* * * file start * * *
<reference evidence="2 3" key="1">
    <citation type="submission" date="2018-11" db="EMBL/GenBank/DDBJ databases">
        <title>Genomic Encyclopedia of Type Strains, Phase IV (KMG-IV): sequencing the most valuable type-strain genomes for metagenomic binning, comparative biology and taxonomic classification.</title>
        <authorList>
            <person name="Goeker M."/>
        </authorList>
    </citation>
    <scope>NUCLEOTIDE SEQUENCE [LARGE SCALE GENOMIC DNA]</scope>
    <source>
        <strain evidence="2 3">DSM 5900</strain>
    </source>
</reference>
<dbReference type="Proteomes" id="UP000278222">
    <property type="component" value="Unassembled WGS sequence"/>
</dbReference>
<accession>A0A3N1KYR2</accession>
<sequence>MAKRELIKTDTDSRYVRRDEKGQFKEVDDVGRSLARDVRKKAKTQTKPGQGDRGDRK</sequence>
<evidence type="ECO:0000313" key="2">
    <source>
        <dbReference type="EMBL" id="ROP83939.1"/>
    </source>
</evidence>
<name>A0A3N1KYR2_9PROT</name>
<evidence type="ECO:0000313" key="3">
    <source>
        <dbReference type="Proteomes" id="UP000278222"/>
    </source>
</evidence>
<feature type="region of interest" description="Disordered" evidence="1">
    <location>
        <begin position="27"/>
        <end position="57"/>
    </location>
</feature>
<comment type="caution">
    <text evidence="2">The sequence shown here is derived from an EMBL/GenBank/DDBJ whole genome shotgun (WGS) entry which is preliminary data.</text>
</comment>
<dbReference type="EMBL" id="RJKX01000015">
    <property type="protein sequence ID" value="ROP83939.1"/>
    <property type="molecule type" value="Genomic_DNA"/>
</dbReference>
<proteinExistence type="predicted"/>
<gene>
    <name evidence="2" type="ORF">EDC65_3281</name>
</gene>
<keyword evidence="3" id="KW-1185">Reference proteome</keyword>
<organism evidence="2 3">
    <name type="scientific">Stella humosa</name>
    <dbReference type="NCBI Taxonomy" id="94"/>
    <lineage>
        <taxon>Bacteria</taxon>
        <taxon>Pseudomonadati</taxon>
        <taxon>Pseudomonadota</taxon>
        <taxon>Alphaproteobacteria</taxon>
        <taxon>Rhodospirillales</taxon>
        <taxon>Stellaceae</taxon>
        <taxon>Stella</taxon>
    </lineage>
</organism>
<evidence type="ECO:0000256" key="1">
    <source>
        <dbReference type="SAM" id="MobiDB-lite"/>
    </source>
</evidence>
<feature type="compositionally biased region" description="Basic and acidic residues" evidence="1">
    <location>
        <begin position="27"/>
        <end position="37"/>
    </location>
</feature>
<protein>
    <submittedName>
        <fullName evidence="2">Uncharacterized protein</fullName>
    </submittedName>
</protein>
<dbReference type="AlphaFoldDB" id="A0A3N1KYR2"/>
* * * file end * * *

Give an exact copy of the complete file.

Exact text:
<reference evidence="2 3" key="1">
    <citation type="submission" date="2018-11" db="EMBL/GenBank/DDBJ databases">
        <title>Genomic Encyclopedia of Type Strains, Phase IV (KMG-IV): sequencing the most valuable type-strain genomes for metagenomic binning, comparative biology and taxonomic classification.</title>
        <authorList>
            <person name="Goeker M."/>
        </authorList>
    </citation>
    <scope>NUCLEOTIDE SEQUENCE [LARGE SCALE GENOMIC DNA]</scope>
    <source>
        <strain evidence="2 3">DSM 5900</strain>
    </source>
</reference>
<dbReference type="Proteomes" id="UP000278222">
    <property type="component" value="Unassembled WGS sequence"/>
</dbReference>
<accession>A0A3N1KYR2</accession>
<sequence>MAKRELIKTDTDSRYVRRDEKGQFKEVDDVGRSLARDVRKKAKTQTKPGQGDRGDRK</sequence>
<evidence type="ECO:0000313" key="2">
    <source>
        <dbReference type="EMBL" id="ROP83939.1"/>
    </source>
</evidence>
<name>A0A3N1KYR2_9PROT</name>
<evidence type="ECO:0000313" key="3">
    <source>
        <dbReference type="Proteomes" id="UP000278222"/>
    </source>
</evidence>
<feature type="region of interest" description="Disordered" evidence="1">
    <location>
        <begin position="27"/>
        <end position="57"/>
    </location>
</feature>
<comment type="caution">
    <text evidence="2">The sequence shown here is derived from an EMBL/GenBank/DDBJ whole genome shotgun (WGS) entry which is preliminary data.</text>
</comment>
<dbReference type="EMBL" id="RJKX01000015">
    <property type="protein sequence ID" value="ROP83939.1"/>
    <property type="molecule type" value="Genomic_DNA"/>
</dbReference>
<proteinExistence type="predicted"/>
<gene>
    <name evidence="2" type="ORF">EDC65_3281</name>
</gene>
<keyword evidence="3" id="KW-1185">Reference proteome</keyword>
<organism evidence="2 3">
    <name type="scientific">Stella humosa</name>
    <dbReference type="NCBI Taxonomy" id="94"/>
    <lineage>
        <taxon>Bacteria</taxon>
        <taxon>Pseudomonadati</taxon>
        <taxon>Pseudomonadota</taxon>
        <taxon>Alphaproteobacteria</taxon>
        <taxon>Rhodospirillales</taxon>
        <taxon>Stellaceae</taxon>
        <taxon>Stella</taxon>
    </lineage>
</organism>
<evidence type="ECO:0000256" key="1">
    <source>
        <dbReference type="SAM" id="MobiDB-lite"/>
    </source>
</evidence>
<feature type="compositionally biased region" description="Basic and acidic residues" evidence="1">
    <location>
        <begin position="27"/>
        <end position="37"/>
    </location>
</feature>
<protein>
    <submittedName>
        <fullName evidence="2">Uncharacterized protein</fullName>
    </submittedName>
</protein>
<dbReference type="AlphaFoldDB" id="A0A3N1KYR2"/>